“These changes must have been taking place with the introduction of pesticides over the last four to five decades,” Basu said. “We started with farmers’ perceptions that bees were reducing and now we also know the reasons.”
It is not just pesticides that are contributing to the decline of bees. Ironically, it might be efforts to promote bees in general in India that is leading to a further decline in their diversity and prevalence.
The question of pollinators and their decline is urgent enough that the central and various state governments are seeking to address it. They are doing this not necessarily through funding more research on documenting and explaining how bees are affected by modern intensive agriculture, but by promoting beekeeping as a means to augment farmers’ incomes. With bee boxes, the government promises the productivity of crops will increase and farmers can also benefit from selling the honey that these bees will then produce.
However, with an eye on numbers, the union and state governments are promoting non-indigenous bees, mostly Apis mellifera, a Western European bee popular for its high honey production, and for being less inclined towards swarming.
“Bee species such as Apis mellifera are partly responsible for the decline in bees,” said Sujana Krishnamoorthy, founder of Under the Mango Tree, an organisation promoting indigenous beekeeping in different parts of India. “Since the government is promoting mellifera, indigenous species such as Apis dorsata (rock bees) or Apis cerana indica (Indian hive bees) have declined.”
The organisation works mainly by attempting to work with Adivasi communities to shift from honey hunting, which is destructive, to beekeeping. As a policy, Under the Mango Tree attempts, as far as possible, to maintain local diversity. Before starting to work in an area, Krishnamoorthy said, they conduct surveys of the kinds of bees in the area, and then help farmers transfer local populations into their bee boxes before training them for up to a year on how to maintain them.
As with many others working with bees across the country, Krishnamoorthy has also noticed a decline in bees wherever the organisation goes, and this she, too, anecdotally links to pesticides and intensive farming.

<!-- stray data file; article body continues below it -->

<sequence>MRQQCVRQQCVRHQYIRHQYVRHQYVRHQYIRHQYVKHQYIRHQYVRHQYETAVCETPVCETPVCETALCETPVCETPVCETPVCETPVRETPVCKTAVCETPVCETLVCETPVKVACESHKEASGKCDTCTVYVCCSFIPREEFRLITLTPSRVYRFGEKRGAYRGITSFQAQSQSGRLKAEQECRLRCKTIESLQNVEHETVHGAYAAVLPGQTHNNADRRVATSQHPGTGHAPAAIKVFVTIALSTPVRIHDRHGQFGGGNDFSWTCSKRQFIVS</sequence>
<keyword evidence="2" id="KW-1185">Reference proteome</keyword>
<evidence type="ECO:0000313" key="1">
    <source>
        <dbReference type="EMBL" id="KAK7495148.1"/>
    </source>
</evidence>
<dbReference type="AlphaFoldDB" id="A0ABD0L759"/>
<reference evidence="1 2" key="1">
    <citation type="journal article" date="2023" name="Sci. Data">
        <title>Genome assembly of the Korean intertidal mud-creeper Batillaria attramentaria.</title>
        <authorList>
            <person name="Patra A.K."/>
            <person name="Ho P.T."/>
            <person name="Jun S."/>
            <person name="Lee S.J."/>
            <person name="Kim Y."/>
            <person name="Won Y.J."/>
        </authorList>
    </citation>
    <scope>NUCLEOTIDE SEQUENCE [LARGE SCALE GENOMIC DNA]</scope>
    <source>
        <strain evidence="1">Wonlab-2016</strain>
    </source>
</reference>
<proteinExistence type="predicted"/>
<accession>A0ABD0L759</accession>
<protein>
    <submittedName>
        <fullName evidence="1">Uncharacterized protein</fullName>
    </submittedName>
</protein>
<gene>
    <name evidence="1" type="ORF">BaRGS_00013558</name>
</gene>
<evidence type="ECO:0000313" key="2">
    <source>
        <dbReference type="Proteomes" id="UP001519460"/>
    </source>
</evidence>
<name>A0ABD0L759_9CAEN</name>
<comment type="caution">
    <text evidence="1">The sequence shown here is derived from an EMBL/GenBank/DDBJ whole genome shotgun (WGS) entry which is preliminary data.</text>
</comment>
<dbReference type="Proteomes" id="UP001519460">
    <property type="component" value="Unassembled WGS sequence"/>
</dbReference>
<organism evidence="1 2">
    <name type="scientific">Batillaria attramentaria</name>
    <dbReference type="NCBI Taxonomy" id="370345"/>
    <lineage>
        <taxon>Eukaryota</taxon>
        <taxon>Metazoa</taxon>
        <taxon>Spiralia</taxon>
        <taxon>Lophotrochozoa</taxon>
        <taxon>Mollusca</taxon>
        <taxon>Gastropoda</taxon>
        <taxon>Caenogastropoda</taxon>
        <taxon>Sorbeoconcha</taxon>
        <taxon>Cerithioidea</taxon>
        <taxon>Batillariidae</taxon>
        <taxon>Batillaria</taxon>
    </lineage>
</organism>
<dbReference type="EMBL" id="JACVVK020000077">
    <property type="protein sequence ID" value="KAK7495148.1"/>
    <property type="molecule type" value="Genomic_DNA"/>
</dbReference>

But even beekeeping might not be the holistic answer to solving the crisis of pollination that seems to be looming over India.
Urbashi Pradhan is a conservation biologist associated with the Ashoka Trust for Research in Ecology and the Environment, who is studying the role of forest fragments in the ecosystems and lives of people outside protected areas in Sikkim. Part of her work involves studying the role of pollinators in that ecosystem, including not just bees but other animals such as flies.
As pesticides are banned in Sikkim—the state recently went fully organic—the problems of pollination here are not exactly the same as in other parts of India, Pradhan said. Sikkim, too, has attempted to promote an Africanised sub species of Apis mellifera but the programme has not taken off. It does, however, highlight another significant problem. When a single species gets an artificial numeric advantage, others battling for the same spot in that ecological niche might lose it, thereby reducing overall diversity.
“The problem with introducing a new or abundant species to an area is that it might imbalance the ecosystem as a whole,” Pradhan explained. “There are very few species of plants which need only one pollinator.”
She added, “Unfortunately, the introduction of bee species is only a horticultural solution which ends up bringing in several other deeper problems.”